I spent a long time in this cloud of anger, sadness, and resentment, and that certainly took a toll on my husband and my children. I finally had to remind myself that this was the only life I was going to get. I could either continue to be depressed every day and live in this place of unhappiness for the next 30+ years, or I could make a choice to wake up each morning and be as happy as I could be that day. Of course, some days it is still impossible to be anywhere near happy, especially when there is another seizure or a major setback. But what I did learn is that happiness multiplies and it helps lighten the dark places. Elliot is one of the happiest people I know and if he can continue to smile through the many things he goes through, then the least I can do is try to keep up.

Make time for the things that bring you joy
I recognize that this seems impossible, but to be able to care for your loved ones you have to take care of yourself first. Allow yourself time for self-care. It is okay to be selfish and make yourself a priority, even if it is only for 10-30 minutes each day. Talk to a friend, read, listen to music, work out, meditate – whatever brings you joy. If you can, allow yourself to get away for an afternoon or evening and leave any guilt at home. Remind yourself of who you are outside of being a parent and a caregiver. Those are the traits that have made you a strong advocate for your child. And maintaining your physical and mental health will help you continue to adapt to changes and recover from setbacks along the way.

Empower yourself
I found it helpful to focus all of my energy on things I could actually control rather than dwelling on the things I couldn’t. With a rare disease of any kind, it is not unusual for patients or caregivers to sometimes educate the professionals they work with. There is a great deal of information and educational resources on DSF’s website that you can utilize and share with your child’s medical team, therapists, teachers, and loved ones. When you have the most up-to-date information, you will feel more confident in the choices you make for your child’s care and in navigating the healthcare system. I also found volunteering, first with another nonprofit organization and then with DSF, made me feel more in control when dealing with Dravet. I felt that even if I couldn’t do something that minute to help my own son, a combined community effort would certainly bring about changes and improvements in the field that would impact his overall quality of life in the future.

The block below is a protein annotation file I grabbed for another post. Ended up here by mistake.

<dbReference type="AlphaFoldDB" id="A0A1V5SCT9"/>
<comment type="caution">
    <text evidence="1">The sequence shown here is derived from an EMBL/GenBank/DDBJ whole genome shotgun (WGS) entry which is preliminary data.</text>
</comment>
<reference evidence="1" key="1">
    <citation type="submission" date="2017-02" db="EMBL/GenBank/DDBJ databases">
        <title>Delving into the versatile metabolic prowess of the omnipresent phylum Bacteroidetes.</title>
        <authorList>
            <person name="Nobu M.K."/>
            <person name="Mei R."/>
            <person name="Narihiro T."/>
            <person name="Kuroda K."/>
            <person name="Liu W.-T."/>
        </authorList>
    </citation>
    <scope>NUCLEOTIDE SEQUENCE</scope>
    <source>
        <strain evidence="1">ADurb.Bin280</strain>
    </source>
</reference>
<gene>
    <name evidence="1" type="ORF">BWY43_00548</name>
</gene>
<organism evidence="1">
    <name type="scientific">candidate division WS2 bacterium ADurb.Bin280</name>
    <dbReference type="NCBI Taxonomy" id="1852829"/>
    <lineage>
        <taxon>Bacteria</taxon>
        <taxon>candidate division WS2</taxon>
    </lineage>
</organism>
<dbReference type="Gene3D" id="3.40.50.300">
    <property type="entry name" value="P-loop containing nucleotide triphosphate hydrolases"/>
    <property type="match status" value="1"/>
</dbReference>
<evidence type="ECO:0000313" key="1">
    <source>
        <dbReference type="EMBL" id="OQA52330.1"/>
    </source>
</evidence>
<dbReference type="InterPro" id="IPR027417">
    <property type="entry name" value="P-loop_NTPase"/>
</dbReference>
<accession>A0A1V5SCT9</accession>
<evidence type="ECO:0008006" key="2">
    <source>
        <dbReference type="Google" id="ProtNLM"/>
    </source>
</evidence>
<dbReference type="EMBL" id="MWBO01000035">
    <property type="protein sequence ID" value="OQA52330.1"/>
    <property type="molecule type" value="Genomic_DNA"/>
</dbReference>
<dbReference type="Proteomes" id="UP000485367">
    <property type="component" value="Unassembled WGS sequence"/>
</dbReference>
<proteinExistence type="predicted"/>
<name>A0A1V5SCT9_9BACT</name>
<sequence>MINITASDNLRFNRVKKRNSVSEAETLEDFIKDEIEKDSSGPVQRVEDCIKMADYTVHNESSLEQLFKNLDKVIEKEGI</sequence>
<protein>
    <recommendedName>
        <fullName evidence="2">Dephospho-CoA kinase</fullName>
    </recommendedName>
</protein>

Cut some slack to those around you  
People say stupid things. They want to offer you comfort or help and just don’t know what to do or say. I have been told “God only gives you what you can handle” or “I don’t know how you do it”.  For your own sanity, try to remember that at the core, they are trying to connect with you. They are just doing a really bad job at it. There is an opportunity there to educate them and tell them ways they can help or support you. (Be direct and ask for that help!) In the same way we want others to show empathy to our child, it benefits our own mental well-being to show empathy to others. I have found holding onto anger only impacts you negatively, especially when there are so many things you can be angry about when it come to this disorder.

It is okay to let go of things that don’t matter
One of the few benefits of dealing with a rare disease is that it allows you to quickly break down what is really important. Recognize that many of the things you are worrying about don’t really matter in the grand scheme of things and let them go. As someone who is admittedly a Type A personality this was not easy for me, but it was liberating to cut back on obligations and to choose to spend my time on what was most meaningful for me. Let go of anything that is not serving you or causing you unnecessary stress and allow yourself to feel content with the priorities you set.  

Helpful Resources:

  • DSF Website – information on diagnosis, treatment and management of Dravet syndrome
  • DSF Parent & Caregiver support group – connect with other families on a similar journey with Dravet syndrome
  • DSF Family Network – U.S. families can learn about regional initiatives and gatherings to connect in person.
  • DSF Conference – this biennial event unites all groups committed to improving the lives of those with Dravet syndrome

All the best,
Mary Anne